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Defining investment risk might sound simple – it’s the threat of losing money, right?

Well, while potential monetary loss forms the basis of risk, there’s more to the story. Because risk takes many forms in the field of investing, and there are a whole host of threats that are unique to different types of investments.

So, to fully understand the definition of investment risk, you need to consider a broad range of factors. In this guide, while we’re not offering you financial or investment advice, we will show you what investment risk is and why it’s important, before offering some tips on how to effectively minimize risk when investing. Remember, Glint isn’t an investment platform, so we’re able to remain completely neutral on the subject.

Use the links below to navigate or read on for the full guide.

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What Is Investment Risk?

Investment risk isn’t just the threat of losing money. It encapsulates all the factors that can affect your return on investment – whether that’s market conditions, geopolitical events, changing legislation, economic performance, or even things like climate change and extreme weather.

To this end, the consequences of investment risk aren’t purely limited to losing money. From dwindling returns to watching investments fail to grow, the repercussions of investment risk can be detrimental, so it’s important to do everything you can to mitigate risk where possible (more on this later).

To further complicate the issue of investment risk; there’s a fine line between being too exposed to risk and too risk-averse.

Exposing yourself to risk can lead to loss and dwindling returns. But remember, investing is never without risk, so by not taking enough calculated risks, you could effectively weaken your position and potentially lose more money than you otherwise would have.

Getting investment risk right, then, is something of a balancing act. You need to take some risks to ensure you’re not losing out unnecessarily, while also being aware of your limitations and exposure to external forces.

Why Is Investment Risk Important?

Understanding and accepting investment risk is important for several reasons, including:

  • Allows you to set your own risk parameters – knowing the risks you face as an investor puts you in a powerful position wherein you can set your own parameters and level of exposure to risk. For instance, if you’re happy to accept the calculated risk of losing money, you may seek high-risk, high-reward opportunities. If, however, you don’t want to lose any money, this will also dictate the investments available to you.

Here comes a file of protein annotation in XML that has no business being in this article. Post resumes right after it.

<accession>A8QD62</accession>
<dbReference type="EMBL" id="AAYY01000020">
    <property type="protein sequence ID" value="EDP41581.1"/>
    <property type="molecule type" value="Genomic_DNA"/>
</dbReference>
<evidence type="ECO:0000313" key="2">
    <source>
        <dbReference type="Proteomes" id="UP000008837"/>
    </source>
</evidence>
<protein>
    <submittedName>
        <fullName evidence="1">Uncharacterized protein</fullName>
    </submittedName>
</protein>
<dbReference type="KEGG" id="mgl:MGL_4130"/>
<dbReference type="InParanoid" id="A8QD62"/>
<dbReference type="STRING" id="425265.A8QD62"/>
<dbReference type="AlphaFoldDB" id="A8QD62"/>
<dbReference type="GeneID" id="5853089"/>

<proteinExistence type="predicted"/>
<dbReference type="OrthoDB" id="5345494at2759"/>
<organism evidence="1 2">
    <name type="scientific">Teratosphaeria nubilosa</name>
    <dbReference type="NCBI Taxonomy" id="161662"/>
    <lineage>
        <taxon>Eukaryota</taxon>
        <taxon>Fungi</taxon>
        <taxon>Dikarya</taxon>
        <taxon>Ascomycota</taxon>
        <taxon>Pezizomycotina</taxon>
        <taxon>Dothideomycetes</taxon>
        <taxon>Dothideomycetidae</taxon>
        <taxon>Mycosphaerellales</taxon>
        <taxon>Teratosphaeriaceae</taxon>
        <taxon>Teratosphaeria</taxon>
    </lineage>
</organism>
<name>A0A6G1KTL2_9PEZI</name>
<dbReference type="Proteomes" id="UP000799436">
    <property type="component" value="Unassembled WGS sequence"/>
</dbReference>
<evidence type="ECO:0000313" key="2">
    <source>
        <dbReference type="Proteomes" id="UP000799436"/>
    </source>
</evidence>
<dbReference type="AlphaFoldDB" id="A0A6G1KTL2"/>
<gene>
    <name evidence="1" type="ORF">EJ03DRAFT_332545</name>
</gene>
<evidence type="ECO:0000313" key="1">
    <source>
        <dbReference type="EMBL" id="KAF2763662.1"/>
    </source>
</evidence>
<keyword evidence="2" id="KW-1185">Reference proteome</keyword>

• Demonstrates both sides of the investment coin – those new to investing may see some opportunities as overly risky, or even reckless. But with experience and a clearer understanding of investment risk, you can make calculated decisions and avoid allowing an aversion to risk stop you from taking on a project that could prove lucrative in the long run.
  • Shows you which investments may be most suitable for you – when you understand the different types of investment risk, you’ll be better placed to decide on the opportunities that are right for you. For example, typically high-risk investments like cryptocurrencies and commodities may be better suited to some types of investors than others due to the risks involved, while things like bonds and shares may be a good option for the more risk-averse.

What Are the Main Types of Investment Risk?

As an investor, there are two main risk types that you need to be aware of: systematic investment risks and unsystematic investment risks. We’ll cover what these are and their characteristics below.

What is Systematic Investment Risk?

Systematic investment risk generally covers threats affecting the broader economy and market. Often referred to as market risks, these are factors that disrupt economic performance and market conditions, and put the success and returns of individual investments in jeopardy.